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Bernard Haitink conducts the Vienna Philharmonic at the Proms. Photo: BBC/Chris Christodoulou.

The Proms: Haitink and Perahia with the Vienna Philharmonic(Comments Off on The Proms: Haitink and Perahia with the Vienna Philharmonic)

September 15, 2012

Perennial spring. The Vienna Philharmonic never wants for love and respect, being showered with both almost beyond measure. Their PR department must consist of an answering machine that says, “Thanks for adoring us. Maybe we’ll call you back.” Since their principal season is spent in the opera house, the Philharmonic gives few orchestral concerts compared with the world’s other premiere ensembles. After earning raves and an audience hanging from the rafters at the Proms this summer, these august visitors were described by one London critic as “lifetime members of the high table.” It’s become de rigeur to carp about the absence of women in the orchestra (I counted three), but otherwise, a critic might as well push a macro key on his computer set to endless praise.

Simon Russell Beale (Timon) and Tom Robertson (Ventidius) in Timon of Athens at The National Theatre. Photo: Alastair Muir.

Timon of Athens at The National Theatre

Gnawing the flesh. It was the best of Timon; it was the worst of Timon. Reducing a stage production to one sentence rarely does it justice, but the National Theatre’s new, wildly popular Timon of Athens, mounted as a showcase for London’s favorite actor, Simon Russell Beale, wins the best and worst prize on several counts. It takes the messiest of Shakespeare’s late plays, a nasty, grinding parable about misanthropy, and delivers a glittering first half that is unexpected magic before the genii departs and we endure the dismal gray of the second half.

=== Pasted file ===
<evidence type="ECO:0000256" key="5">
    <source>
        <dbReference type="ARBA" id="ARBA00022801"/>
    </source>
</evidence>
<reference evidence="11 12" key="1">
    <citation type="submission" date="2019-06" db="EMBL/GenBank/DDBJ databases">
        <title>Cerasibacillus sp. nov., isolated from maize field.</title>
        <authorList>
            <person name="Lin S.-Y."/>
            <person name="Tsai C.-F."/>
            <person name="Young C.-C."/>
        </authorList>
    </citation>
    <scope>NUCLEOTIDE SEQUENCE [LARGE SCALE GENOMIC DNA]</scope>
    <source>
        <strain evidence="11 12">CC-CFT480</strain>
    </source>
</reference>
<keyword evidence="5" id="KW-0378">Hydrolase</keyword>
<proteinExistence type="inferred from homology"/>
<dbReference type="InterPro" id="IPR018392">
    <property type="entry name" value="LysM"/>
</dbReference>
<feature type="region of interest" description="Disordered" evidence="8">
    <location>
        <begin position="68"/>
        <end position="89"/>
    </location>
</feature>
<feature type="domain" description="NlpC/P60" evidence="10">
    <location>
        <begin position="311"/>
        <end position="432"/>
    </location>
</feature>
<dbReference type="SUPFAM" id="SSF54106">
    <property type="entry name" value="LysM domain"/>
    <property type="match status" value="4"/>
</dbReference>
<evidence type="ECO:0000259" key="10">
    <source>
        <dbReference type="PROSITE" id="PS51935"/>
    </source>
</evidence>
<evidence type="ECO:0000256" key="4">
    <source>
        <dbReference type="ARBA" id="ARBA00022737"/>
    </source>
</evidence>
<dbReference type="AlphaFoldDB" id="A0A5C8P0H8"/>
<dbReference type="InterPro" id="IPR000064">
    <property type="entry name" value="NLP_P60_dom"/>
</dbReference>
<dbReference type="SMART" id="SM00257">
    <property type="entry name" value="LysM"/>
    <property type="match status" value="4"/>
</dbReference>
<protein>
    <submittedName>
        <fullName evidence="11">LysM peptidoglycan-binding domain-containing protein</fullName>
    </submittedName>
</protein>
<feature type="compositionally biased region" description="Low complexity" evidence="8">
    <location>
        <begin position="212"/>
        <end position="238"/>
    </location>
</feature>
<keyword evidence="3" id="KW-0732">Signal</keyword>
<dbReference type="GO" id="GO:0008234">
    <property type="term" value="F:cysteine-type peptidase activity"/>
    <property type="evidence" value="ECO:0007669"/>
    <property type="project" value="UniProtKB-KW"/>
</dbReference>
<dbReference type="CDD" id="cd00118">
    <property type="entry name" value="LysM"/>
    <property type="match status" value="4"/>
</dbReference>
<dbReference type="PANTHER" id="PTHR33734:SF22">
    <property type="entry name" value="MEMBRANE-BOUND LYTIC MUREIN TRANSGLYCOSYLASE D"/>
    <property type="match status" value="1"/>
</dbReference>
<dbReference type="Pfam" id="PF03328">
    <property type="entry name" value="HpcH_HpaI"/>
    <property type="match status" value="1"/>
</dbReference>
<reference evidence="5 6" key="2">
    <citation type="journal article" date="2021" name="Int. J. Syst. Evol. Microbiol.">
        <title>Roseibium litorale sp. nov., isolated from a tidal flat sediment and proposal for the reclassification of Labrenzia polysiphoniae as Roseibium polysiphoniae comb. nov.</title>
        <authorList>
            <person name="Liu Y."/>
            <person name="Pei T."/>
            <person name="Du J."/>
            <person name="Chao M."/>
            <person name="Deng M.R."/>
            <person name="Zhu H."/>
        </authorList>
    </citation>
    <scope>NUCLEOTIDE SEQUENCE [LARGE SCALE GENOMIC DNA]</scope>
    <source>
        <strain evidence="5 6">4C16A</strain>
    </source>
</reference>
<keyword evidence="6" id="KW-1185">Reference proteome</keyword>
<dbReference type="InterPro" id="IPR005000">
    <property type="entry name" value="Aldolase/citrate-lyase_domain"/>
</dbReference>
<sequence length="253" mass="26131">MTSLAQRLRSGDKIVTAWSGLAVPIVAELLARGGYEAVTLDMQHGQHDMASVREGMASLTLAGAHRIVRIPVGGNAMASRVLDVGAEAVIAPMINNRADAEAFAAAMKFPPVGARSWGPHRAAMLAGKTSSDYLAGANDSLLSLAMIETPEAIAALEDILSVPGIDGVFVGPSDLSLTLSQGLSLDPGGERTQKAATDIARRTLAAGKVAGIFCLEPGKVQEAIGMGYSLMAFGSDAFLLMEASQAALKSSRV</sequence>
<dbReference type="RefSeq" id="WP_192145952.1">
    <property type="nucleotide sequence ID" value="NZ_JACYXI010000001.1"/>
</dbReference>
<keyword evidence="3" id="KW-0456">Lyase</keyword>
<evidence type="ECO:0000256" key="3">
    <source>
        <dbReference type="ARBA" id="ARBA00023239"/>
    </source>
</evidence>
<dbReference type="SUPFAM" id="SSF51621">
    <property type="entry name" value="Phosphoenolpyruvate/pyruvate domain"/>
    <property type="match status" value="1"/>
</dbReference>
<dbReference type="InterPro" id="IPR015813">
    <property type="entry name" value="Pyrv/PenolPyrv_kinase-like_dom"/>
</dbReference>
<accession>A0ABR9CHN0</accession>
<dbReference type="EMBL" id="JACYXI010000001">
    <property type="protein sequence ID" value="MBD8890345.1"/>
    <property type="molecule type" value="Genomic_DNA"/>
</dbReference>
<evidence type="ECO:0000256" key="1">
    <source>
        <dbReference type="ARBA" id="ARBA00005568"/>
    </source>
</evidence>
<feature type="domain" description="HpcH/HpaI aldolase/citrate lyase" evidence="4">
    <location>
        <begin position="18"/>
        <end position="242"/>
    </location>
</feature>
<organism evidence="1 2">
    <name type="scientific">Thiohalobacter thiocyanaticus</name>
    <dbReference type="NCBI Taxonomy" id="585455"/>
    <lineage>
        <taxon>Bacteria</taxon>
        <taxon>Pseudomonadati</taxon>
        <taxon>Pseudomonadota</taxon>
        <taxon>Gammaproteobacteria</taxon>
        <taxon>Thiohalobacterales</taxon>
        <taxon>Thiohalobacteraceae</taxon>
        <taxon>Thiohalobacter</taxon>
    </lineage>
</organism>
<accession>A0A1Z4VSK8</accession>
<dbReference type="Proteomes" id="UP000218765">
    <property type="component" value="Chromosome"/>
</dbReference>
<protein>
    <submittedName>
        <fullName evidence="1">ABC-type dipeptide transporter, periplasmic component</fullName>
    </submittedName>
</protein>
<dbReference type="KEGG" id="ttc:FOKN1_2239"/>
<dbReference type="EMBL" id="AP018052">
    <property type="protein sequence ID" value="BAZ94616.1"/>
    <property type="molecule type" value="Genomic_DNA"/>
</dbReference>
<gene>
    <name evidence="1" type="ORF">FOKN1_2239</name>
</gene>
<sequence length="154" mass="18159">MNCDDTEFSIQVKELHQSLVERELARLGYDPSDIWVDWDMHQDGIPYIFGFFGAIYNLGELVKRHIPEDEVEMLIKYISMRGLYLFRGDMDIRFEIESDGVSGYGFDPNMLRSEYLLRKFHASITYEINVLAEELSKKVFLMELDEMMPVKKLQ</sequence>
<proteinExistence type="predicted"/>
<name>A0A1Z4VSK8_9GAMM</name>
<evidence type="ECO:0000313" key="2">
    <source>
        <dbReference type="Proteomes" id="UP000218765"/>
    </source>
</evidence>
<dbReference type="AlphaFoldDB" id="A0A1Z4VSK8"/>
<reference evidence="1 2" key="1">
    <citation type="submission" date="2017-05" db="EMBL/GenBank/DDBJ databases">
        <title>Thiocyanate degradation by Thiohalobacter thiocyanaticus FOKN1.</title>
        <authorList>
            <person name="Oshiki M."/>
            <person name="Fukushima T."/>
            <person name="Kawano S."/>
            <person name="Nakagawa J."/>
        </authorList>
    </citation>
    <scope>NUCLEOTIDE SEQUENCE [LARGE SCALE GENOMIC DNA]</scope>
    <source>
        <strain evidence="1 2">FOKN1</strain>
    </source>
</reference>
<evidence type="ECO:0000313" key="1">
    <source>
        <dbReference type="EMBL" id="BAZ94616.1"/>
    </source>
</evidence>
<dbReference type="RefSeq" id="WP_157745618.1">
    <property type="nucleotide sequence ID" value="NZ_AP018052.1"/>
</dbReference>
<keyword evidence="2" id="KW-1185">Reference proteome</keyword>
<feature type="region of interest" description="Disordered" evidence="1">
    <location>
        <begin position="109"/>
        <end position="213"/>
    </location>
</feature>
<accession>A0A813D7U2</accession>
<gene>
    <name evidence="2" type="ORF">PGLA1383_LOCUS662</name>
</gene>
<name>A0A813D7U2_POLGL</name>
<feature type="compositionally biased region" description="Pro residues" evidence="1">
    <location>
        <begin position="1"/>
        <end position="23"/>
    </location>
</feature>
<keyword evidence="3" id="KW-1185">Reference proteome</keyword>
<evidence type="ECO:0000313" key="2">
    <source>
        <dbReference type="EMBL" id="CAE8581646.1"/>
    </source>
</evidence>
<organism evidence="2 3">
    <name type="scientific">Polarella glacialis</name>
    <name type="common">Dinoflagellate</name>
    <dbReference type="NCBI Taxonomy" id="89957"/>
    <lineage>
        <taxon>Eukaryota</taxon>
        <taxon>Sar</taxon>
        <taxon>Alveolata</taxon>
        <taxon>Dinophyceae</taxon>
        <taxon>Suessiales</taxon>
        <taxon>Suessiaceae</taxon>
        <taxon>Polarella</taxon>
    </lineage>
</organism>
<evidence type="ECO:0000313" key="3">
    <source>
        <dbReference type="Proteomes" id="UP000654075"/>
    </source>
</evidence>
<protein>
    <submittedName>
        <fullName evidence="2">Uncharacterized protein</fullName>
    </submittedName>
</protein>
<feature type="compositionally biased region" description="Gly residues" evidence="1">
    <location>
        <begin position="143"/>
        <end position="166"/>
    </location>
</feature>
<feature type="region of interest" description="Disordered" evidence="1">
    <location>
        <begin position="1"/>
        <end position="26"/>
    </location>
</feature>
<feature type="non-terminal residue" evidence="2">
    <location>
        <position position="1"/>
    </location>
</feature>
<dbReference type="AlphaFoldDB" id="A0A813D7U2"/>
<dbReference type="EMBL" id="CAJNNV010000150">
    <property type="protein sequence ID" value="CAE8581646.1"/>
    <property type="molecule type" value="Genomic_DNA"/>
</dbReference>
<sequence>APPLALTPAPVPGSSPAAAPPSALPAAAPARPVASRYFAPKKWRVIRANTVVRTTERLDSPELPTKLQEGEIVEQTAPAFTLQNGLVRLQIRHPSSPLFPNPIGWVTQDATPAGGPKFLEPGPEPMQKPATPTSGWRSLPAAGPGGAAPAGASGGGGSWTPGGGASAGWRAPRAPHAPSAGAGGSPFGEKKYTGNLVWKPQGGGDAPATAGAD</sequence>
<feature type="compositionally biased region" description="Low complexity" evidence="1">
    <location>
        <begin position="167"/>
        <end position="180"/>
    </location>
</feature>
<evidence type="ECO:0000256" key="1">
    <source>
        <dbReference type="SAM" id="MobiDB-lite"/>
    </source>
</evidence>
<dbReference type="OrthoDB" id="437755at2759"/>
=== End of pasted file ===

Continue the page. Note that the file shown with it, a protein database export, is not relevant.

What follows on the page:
Ray Fearon (Mark Antony) and Paterson Joseph (Brutus) in Gregory Doran's Julius Caesar. Photo by Nigel Norrington.

The Royal Shakespeare Company’s Julius Caesar

Capitol crime. Julius Caesar isn’t a juicy play. The poetry occupies a narrow range between nobility and a bad conscience. Very little is inward. The famous speeches are public oratory, not soliloquies on the order of Hamlet. It’s the only play of his that could be read from a teleprompter. Only Mark Antony turns to the audience to share a confidence, after he has fawned before the conspirators who killed Caesar yet secretly abhors them. The central role is that of vacillating Brutus, who seems like a dry run for the truly tragic Coriolanus. For these reasons, a great production must make ancient Romans more than stuffed shirts in togas enacting potted history.






Turner, Moonlight, a Study at Millbank, exhibited 1797.

Turner at the Tate

A penny for the old guy. The original London Eye wasn’t a Ferris wheel on the Thames but J.M.W. Turner, whose visual genius and all-encompassing vision engulfed everything in its path. Until the electroshock treatment applied by Francis Bacon, generations of British painters were subsumed by him. Paying obeisance to the great man is both a duty and a delight when visiting Tate Britain, and now the Turner galleries have been completely rehung for the first time since the mid-Nineties.







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